HySA, NAC and Airbus team up on high-flying fuel-cell project
With demand for air transport doubling every 15 years, the global airline industry will require nearly 30,000 new large aircraft in the next twenty years. Simultaneously, high jet fuel costs and industry commitments to halve CO2 emissions levels by 2050 are driving the search for alternative solutions to fossil fuel-based propulsion and energy sources.
With this in mind, HySA Systems Competence Centre at the University of the Western Cape, the National Aerospace Centre and Airbus have identified hydrogen fuel cells (HFC) as a future, emissions-free substitute to small gas turbines, called Auxiliary Power Units (APUs), which are used for generating on-board electrical power and heat while the aircraft is on the ground. Replacing the fossil fuel-powered APUs with hydrogen fuel cells would help achieve the goals of emission-free and low-noise aircraft operation.
“Although fuel cell technology for land vehicles has rapidly matured,” Professor Bruno G. Pollet, Director of HySA Systems, explains, “the new research with Airbus and the National Aerospace Centre is aimed at gaining an understanding of how hydrogen fuel cells could perform over an aircraft’s service life - while subjected to the harsh and rapidly changing climatic and environmental conditions that commercial jetliners operate in.”
The HySA/Airbus/NAC project will identify and test factors that influence low-temperature fuel cell lifespan in a mobile environment, find a method for assessing fuel cell State of Health, and finally, form a model for a State of Health figure-of-merit for operational diagnostics and prediction. This will enable engineers to better validate the expected life of fuel cells before they are implemented, and support efforts to predict fuel cell life under various operational conditions, which will serve to make HFC transportation safer and more effective.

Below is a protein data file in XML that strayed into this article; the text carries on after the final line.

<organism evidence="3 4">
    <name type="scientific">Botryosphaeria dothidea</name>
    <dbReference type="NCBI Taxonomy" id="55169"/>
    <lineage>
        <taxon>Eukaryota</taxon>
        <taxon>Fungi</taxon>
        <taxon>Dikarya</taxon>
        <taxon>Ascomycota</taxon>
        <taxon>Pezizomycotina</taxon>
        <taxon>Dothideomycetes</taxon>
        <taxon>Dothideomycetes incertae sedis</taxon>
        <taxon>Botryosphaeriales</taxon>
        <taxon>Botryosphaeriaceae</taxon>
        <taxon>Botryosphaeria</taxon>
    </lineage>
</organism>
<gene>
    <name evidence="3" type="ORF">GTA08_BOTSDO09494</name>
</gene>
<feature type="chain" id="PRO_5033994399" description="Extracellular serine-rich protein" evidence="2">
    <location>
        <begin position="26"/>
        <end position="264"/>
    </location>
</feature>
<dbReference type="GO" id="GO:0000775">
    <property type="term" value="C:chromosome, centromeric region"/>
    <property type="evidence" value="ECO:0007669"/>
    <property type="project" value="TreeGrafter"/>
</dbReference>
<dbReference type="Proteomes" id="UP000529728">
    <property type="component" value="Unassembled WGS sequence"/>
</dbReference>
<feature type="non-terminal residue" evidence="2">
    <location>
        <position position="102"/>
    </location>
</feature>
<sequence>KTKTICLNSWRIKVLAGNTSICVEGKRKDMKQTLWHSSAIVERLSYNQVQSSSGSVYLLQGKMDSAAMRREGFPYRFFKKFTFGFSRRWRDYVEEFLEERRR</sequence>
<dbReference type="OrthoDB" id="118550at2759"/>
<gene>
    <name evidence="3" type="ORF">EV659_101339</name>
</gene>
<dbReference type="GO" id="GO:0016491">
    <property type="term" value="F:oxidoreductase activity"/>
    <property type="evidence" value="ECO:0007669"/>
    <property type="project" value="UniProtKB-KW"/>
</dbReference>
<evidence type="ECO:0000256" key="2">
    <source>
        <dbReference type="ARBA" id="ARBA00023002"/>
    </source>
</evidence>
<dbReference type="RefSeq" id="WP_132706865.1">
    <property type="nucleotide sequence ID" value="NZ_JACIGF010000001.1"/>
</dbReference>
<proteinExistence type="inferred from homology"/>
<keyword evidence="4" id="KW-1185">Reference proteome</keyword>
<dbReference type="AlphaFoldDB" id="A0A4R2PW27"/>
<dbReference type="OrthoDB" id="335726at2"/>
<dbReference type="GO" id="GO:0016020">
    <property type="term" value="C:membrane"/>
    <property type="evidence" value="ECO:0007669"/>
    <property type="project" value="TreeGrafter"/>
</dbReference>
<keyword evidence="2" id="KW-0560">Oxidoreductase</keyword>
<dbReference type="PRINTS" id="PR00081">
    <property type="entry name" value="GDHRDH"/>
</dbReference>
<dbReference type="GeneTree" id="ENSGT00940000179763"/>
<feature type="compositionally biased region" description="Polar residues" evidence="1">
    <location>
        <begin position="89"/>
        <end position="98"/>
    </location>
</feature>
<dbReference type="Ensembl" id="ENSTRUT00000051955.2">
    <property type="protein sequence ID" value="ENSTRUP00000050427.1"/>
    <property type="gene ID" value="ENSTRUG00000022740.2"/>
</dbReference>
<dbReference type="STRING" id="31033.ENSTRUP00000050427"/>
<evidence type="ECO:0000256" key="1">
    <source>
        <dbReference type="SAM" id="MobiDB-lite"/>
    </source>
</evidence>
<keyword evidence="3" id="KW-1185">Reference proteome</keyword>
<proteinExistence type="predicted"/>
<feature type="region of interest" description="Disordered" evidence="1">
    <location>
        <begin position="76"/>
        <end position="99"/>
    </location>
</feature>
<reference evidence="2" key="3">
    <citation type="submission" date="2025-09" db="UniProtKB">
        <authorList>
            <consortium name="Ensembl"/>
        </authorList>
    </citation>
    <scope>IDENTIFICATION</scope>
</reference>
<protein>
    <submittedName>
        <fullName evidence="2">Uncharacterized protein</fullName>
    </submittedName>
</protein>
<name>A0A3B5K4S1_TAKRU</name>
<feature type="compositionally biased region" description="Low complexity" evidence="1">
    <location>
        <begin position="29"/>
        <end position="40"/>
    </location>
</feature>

“The fuel cell project with HySA Systems and the National Aerospace Centre is the latest element of Airbus’s research and technology initiative with South Africa,” says Dale King, Airbus’s Senior Manager: Emerging Technologies and Concepts. “It underlies our commitment to South Africa, which is a significant market, hosts some of our most important suppliers and is a vital knowledge partner for Airbus.”
The research will be undertaken by HySA Systems Competence Centre at its University of the Western Cape research facility, which has also been responsible for introducing South Africa's first hydrogen-powered golf cart, as well as its first hydrogen-powered tricycle and first fuel cell backup power systems prototype for the telecommunications market, in addition to making many other breakthroughs in HFC technology.